I am an active seamstress and I just received a serger for Christmas! I’ve made it past the threading and I’m trying to figure out the different parts of the machine now. I sew a lot of knits and for the life of me, I can’t figure out the perfect tension settings, I changed the differential feed to .9 (suggested to me for knits) but not much else. Also, this probably sounds silly but when feeding my fabric into the machine, where am I supposed to line up the fabric so that as it’s fed through the machine the blade will cut evenly the whole way down? On my sewing machine, obviously there are marks on the throat plate. I am just having a hard time figuring out where I’m supposed to line up fabric. This was a perfect cheat sheet, thank you for sharing!!!

    • Mamma Nene January 11, 2015 at 11:16 - Reply

      Hi Karly!
      I’m so happy to hear you’ve found my cheat sheet useful to start using your serger!
      To find the perfect tension, nothing is better than trying! Every thread/fabric/serger combo is different, usually you should put your scientist hat on and try on scraps: you’ll find it easier and, with a little experience on your shoulders, you’ll be faster next timws to find a tension to start with. I usually put all knobs on 4 and it works for me!
      To line up the fabric, again, you should try! Take a white woven muslin, something like quilting cotton, measure its width and try feeding it: find a recognizable point on your (presser) foot (like the tiny hole it’s on front of it, or foot sides) and mark fabric with a pen while feeding. Then sew and see where pen marks are: you’ll see that one of them is hopefully right on one of your needle’s seams. Measure width again and you’ll see where the knife is. You don’t need to do that every single time, just try getting confidence with your serger and it will become a second nature for you!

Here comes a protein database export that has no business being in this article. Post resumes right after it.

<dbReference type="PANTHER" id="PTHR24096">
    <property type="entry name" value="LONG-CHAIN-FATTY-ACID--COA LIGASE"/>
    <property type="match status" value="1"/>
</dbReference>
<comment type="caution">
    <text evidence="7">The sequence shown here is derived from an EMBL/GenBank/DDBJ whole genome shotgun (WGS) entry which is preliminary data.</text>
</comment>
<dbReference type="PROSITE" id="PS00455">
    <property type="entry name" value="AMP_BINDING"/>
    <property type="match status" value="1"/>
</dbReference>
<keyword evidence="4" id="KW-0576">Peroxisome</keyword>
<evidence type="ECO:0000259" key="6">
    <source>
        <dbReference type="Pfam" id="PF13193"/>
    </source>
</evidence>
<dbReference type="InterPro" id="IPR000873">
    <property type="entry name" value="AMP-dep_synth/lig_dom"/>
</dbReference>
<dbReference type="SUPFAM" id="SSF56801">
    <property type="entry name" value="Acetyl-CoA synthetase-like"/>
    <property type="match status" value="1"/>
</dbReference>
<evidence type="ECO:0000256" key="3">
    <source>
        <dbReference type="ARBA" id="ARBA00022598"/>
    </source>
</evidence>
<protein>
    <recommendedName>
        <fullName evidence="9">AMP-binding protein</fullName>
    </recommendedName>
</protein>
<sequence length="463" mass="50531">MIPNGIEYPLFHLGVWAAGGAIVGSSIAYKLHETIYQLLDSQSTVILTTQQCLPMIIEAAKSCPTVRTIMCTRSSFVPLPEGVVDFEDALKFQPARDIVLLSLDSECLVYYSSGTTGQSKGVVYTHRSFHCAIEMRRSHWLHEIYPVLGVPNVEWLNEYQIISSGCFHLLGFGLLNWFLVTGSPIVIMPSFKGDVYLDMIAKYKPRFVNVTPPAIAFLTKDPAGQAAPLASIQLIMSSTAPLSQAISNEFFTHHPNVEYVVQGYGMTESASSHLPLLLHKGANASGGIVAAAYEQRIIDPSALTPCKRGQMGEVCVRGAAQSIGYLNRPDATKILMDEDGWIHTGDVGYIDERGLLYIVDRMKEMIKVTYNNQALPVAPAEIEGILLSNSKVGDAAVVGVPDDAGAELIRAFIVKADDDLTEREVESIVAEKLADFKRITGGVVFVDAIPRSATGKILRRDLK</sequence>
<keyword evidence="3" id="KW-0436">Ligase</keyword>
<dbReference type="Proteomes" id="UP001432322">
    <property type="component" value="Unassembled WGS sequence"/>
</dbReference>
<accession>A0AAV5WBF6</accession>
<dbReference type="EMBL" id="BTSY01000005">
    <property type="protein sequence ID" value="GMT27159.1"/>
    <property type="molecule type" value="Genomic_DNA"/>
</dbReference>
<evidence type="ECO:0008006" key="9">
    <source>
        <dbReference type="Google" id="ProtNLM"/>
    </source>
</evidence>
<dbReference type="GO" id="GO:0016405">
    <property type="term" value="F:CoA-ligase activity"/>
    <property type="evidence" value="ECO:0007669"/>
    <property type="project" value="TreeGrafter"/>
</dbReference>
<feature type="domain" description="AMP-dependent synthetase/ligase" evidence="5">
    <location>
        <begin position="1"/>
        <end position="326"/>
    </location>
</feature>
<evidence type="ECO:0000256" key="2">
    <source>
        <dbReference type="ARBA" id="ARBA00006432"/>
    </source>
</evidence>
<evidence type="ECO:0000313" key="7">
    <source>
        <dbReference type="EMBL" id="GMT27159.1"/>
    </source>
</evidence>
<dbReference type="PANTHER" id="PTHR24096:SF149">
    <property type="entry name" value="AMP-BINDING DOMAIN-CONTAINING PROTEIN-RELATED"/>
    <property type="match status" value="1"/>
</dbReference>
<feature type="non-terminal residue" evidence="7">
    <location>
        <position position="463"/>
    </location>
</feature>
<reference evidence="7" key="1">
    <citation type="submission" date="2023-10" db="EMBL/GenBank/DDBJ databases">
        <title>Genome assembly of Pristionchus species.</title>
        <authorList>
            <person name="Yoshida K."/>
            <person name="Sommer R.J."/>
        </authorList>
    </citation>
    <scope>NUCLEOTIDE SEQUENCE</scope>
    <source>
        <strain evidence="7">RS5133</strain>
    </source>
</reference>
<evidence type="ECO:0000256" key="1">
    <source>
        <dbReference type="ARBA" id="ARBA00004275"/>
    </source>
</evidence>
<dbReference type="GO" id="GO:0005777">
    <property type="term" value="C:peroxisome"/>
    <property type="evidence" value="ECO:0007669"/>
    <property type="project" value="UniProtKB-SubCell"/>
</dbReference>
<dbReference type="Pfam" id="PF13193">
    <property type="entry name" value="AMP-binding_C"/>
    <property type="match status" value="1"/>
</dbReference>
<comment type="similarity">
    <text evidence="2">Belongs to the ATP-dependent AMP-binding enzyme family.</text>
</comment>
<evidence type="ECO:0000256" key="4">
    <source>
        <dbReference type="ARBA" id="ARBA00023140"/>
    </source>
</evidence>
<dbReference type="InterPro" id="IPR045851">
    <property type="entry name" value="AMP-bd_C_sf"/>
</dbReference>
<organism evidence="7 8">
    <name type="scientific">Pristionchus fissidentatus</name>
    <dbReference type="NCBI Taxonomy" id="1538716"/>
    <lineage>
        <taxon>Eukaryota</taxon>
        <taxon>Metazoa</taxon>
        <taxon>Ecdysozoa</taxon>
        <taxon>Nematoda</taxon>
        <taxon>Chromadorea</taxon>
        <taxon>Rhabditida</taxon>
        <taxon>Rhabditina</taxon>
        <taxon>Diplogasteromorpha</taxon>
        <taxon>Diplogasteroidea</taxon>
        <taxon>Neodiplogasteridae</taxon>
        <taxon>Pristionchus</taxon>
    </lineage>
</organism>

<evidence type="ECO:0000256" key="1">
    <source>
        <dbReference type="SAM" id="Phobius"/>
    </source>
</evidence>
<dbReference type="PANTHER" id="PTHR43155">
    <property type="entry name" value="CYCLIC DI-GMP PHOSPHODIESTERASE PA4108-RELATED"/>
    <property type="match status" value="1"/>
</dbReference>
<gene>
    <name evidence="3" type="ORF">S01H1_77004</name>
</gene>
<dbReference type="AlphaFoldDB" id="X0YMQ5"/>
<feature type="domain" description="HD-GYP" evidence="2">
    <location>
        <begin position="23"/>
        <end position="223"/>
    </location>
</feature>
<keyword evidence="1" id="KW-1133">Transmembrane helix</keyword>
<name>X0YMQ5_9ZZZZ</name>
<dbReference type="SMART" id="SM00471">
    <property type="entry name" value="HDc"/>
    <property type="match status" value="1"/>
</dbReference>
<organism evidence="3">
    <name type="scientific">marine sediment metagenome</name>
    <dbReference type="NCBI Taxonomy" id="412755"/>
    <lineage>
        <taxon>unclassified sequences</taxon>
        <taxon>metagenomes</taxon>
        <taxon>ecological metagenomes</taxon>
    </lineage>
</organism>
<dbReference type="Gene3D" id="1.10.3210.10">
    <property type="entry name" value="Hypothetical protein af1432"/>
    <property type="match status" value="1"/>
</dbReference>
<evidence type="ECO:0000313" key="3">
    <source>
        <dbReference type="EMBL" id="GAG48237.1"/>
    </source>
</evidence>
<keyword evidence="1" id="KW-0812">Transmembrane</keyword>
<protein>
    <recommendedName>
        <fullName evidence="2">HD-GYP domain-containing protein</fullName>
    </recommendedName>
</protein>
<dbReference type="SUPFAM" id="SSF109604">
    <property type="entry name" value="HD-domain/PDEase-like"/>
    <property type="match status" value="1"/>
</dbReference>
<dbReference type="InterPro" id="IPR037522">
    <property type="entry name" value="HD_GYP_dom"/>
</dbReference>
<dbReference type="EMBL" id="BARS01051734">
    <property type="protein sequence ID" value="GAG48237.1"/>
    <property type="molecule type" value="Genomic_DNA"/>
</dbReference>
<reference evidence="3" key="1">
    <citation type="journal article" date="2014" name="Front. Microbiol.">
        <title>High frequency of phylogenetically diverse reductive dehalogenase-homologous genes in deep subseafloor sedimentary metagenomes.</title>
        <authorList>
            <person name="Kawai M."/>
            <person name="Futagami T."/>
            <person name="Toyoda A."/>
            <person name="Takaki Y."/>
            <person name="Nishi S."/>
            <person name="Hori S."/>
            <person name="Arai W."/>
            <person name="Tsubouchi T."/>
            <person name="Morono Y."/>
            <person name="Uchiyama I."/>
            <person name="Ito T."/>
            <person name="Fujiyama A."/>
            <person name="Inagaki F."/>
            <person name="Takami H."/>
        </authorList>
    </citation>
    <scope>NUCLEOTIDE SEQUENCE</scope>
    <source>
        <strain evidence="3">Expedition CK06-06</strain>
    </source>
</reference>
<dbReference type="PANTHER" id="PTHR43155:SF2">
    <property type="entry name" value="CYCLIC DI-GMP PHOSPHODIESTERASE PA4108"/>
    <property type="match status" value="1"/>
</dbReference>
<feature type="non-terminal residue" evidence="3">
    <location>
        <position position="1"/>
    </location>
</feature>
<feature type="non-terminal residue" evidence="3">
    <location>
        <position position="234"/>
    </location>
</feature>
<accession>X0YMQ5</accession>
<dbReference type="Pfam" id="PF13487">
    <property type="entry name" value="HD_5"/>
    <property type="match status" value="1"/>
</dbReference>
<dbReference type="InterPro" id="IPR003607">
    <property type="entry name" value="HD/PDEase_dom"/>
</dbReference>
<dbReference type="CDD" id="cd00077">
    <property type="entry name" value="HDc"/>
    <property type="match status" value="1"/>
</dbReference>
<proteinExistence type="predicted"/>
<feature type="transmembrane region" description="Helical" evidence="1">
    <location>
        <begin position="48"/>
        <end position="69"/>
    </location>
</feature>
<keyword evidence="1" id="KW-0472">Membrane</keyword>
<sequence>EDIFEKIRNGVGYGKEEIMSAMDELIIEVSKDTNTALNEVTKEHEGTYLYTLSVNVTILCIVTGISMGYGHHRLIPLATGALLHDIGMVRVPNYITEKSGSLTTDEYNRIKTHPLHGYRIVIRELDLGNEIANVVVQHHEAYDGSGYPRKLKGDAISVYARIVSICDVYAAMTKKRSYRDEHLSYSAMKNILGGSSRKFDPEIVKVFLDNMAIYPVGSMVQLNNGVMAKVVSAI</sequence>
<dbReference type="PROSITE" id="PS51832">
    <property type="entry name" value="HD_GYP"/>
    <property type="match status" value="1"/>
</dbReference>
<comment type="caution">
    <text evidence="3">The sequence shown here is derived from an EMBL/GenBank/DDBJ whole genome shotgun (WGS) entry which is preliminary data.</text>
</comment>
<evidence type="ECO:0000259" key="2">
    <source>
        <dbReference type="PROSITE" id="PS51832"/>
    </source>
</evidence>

To make it simpler, some sergers has a cutting width marked on, not very precise but it gives you an idea!
      Please ask if something still sounds unclear to you: it’s hard to explain by words, but it’s really easy to do!
      Hugs from Italy,
      Irene

  3. allyson December 31, 2014 at 06:43 - Reply

    So i have or should my mother has a bernena 1200da and I am wanting to know what is the best finish stitch to use on a minkie , fleece blanket. I use to have the info for what to use but lost the info in the last two move’s. Any thoughts? This is a bunting or pram that I’m making for my 3 month old.

  4. Rosemarie Fraser February 23, 2015 at 23:49 - Reply

    Wondering if Any 4 thread serger would be able to make this blanket stitch. I think it is awesome. I have a brother1134d

    • Mamma Nene March 5, 2015 at 13:04 - Reply

      Which one is the blanket stitch you’re talking about, Rosemary? I’d love to help you but I don’t get it 🙂
      Please let me know!

      • Rosemarie March 5, 2015 at 18:14 - Reply

        I was just wondering if I can do this blanket stitich in the video above on any serger. I have a brother 1143d or do I have to use the Evolution

  5. Kay Hutchin March 7, 2015 at 01:27 - Reply

    Hello Mamma Nene,
    I am very NEW to the world of the serger and would like to print off your wonderful pages of ‘Serger Stitches Cheat Sheet’ to have beside me as I sew, am I allowed to do this. I am also very new to the world of computers so it is all a bit scary.. Cheers Kay

    • Mamma Nene March 8, 2015 at 11:02 - Reply

      Actually there’s no way you can print this sheet… I would probably split it in a few PDFs, to print it. The problem is that pictures resolution wouldn’t work great for a printed version.
      Thanks for appreciating it!

  6. Sarah April 10, 2015 at 10:36 - Reply

    Hi,